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Stromberg v. Ocwen Loan Servicing, LLC

United States District Court, N.D. California

June 22, 2017

BONNIE LYNNE STROMBERG, Plaintiff,
v.
OCWEN LOAN SERVICING, LLC, et al., Defendants.

          ORDER REGARDING MOTIONS TO DISMISS AND MOTION TO STRIKE RE: ECF NOS. 60, 61, 62

          JON S. TIGAR, United States District Judge

         Before the Court are the Defendants' motions to dismiss and to strike portions of the Plaintiff's second amended complaint. ECF Nos. 60, 61, 62. The Court grants the motion to dismiss Plaintiff's claim for injunctive relief, but denies the motions to dismiss and motion to strike in all other respects.

         I. BACKGROUND

         In this putative class action, Plaintiff Bonnie Lynne Stromberg asserts a California state law claim against two mortgage lenders and a mortgage loan servicing company for failing to reconvey a deed of trust on real property within thirty days after repayment of her home loan. Second Amended Complaint (“SAC”), ECF No. 58.

         Plaintiff owns property at 2405 Ric Drive, Gilroy, California that was encumbered by a ten-year home equity line of credit (“the loan”) in the amount of $150, 000. Id. ¶¶ 9, 18. Plaintiff obtained the loan from Morgan Stanley Dean Witter Credit Corporation on March 2, 2005. Id. The loan was secured by a deed of trust on her property, which Plaintiff executed in favor of Morgan Stanley Dean Witter Credit Corporation as the beneficiary. Id. ¶¶ 4, 18. The deed of trust was recorded in the Santa Clara County Clerk-Recorder's Office on April 11, 2005. Id.; ECF No. 61˗2 at 5.[1]

         Morgan Stanley Home Loans serviced the loan from its inception in March 2005 until April 30, 2012. Id. ¶ 21. Effective May 1, 2012, Ocwen Loan Servicing, LLC (“Ocwen”) became the loan servicer pursuant to a pooling and servicing agreement. Id. ¶ 22. Ocwen notified Plaintiff that it was the new loan servicer, but “the notice did not identify the owner of the loan or the beneficiary or assignee of the Deed of Trust.” Id. ¶ 22.

         “On December 12, 2014, pursuant to Plaintiff's request, Ocwen provided a payoff statement for the loan, which stated that the total amount then due was $19, 085.43, and that such payoff needed to be made on or before January 9, 2015.” Id. ¶ 23; see also ECF No. 58˗1, Ex. 1. The payoff statement provides that, “[u]pon receipt of the entire payoff amount, Ocwen will execute a release and discharge for the Deed of Trust/Mortgage . . . ” Id. at 3.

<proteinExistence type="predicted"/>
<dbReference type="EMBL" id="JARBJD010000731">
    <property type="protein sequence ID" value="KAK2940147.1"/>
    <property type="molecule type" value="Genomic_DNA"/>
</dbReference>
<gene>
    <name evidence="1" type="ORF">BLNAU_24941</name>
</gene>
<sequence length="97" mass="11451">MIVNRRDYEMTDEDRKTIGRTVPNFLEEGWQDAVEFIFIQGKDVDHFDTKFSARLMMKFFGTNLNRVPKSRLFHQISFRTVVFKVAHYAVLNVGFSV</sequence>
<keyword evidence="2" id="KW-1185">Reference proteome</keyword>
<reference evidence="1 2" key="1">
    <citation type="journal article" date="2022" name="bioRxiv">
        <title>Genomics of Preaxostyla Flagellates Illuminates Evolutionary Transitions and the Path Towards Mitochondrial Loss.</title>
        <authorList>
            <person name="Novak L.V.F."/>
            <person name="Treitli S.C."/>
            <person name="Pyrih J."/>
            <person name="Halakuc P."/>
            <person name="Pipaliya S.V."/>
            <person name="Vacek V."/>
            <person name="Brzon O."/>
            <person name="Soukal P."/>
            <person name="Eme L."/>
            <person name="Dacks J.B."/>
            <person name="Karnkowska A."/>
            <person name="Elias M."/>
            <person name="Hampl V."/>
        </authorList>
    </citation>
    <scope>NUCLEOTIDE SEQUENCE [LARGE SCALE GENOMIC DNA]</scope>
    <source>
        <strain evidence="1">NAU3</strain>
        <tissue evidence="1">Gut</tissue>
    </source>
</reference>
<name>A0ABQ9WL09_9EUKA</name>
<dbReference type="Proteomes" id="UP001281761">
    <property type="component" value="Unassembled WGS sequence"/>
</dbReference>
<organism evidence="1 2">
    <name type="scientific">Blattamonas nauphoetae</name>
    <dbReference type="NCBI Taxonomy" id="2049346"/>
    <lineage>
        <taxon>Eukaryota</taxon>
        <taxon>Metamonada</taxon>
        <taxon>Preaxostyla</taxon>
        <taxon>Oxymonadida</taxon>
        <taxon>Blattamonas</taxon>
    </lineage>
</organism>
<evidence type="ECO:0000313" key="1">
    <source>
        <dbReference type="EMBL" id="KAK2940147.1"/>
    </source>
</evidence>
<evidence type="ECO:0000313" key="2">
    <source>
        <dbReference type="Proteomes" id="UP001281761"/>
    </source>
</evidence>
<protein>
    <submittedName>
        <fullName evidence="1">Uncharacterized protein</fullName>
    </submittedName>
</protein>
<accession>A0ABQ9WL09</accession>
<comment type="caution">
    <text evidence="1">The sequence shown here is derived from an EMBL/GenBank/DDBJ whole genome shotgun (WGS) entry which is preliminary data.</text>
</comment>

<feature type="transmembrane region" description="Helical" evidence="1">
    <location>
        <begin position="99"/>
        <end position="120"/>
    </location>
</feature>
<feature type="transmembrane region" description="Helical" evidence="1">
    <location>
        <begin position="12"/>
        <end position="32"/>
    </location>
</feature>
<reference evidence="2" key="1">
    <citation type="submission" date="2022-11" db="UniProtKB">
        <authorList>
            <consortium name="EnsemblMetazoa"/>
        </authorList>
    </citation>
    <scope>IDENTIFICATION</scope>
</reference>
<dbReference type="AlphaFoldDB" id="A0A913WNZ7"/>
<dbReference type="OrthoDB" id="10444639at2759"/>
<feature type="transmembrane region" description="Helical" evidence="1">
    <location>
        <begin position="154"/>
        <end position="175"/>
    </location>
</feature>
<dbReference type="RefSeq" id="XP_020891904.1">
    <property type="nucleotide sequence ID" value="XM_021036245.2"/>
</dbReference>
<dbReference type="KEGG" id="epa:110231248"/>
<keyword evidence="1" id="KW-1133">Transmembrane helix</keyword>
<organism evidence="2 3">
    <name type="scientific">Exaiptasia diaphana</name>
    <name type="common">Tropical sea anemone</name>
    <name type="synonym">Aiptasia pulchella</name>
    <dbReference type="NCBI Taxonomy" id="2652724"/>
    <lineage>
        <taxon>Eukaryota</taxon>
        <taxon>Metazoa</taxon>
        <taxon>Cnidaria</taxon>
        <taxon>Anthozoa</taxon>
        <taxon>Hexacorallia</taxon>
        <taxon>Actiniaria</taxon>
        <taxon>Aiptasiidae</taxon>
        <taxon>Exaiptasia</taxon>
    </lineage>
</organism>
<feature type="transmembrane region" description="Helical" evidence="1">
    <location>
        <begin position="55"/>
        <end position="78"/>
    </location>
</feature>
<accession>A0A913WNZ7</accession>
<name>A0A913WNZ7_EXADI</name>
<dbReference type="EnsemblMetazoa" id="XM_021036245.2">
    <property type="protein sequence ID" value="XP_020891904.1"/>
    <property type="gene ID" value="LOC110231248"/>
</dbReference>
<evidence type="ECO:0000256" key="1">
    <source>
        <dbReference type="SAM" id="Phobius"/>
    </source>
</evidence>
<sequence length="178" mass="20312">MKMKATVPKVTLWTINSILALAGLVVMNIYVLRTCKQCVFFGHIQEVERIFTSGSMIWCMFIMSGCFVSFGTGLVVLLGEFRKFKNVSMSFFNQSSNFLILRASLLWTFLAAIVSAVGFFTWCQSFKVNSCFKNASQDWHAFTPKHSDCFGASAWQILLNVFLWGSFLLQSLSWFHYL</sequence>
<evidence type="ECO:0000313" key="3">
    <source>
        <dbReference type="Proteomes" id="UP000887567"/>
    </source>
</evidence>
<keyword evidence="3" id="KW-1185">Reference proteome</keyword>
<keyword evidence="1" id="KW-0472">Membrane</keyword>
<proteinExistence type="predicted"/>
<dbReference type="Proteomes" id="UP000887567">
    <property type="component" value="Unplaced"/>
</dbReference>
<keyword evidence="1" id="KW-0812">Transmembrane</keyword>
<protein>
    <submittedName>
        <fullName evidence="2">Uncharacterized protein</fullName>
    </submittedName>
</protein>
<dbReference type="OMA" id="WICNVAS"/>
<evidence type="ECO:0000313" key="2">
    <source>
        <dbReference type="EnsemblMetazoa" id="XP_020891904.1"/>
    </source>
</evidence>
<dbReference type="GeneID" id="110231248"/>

On January 5, 2015, Plaintiff paid Ocwen the total amount due via wire transfer, thus satisfying all of her remaining obligations under the loan. SAC, ECF No. 58 ¶ 26. On January 7, 2015, Ocwen acknowledged that it received the wire transfer on January 5, 2015, and informed Plaintiff that her “account now reflects a principal balance of $0.00.” Id. ¶ 27; ECF No. 58˗2, Ex. 2. Ocwen instructed Plaintiff to sign, notarize, and return an attached form if she wished to close the account. ECF No. 58˗2, Ex. 2 at 2. On January 14, 2015, Plaintiff executed and notarized the written request to close the account. ECF No. 58˗3, Ex. 3.

         Ocwen sent Plaintiff another letter on February 18, 2015 in which it again “acknowledged that Plaintiff's Loan had been fully paid.” Id. ¶ 29; ECF No. 58˗4, Ex. 4. In the same letter, Ocwen stated the following: “Ocwen will send the lien release document to the county courthouse in which your property resides. Once we receive confirmation that the release document has been recorded, we will forward you that information for your records. Depending on the state and county involved, this final step can take up to six (6) months.” ECF No. 58˗4, Ex. 4 at 2. Ocwen informed Plaintiff that the recordation of a “lien release document” would “make[] it a matter of public record that Ocwen no longer claims any interest in the above property with respect to this loan.” Id.

         None of the Defendants delivered the original note, deed of trust, request for full reconveyance, or other necessary documents for reconveyance to the trustee within thirty days of loan satisfaction as required by California Civil Code § 2941(b). SAC, ECF No. 58 ¶¶ 33˗34. The trustee did not execute a full reconveyance of the deed of trust to Plaintiff until June 25, 2015, and this reconveyance was not recorded by the Santa Clara County Recorder until July 1, 2015. ECF No. 61˗2 at 21. Plaintiff alleges that this delay caused her to “suffer[] injury in the form of slander of title, incurred costs, impaired credit and incomplete and inaccurate public records respecting her financial obligations and credit worthiness.” SAC, ECF No. 58 ¶ 43.[2]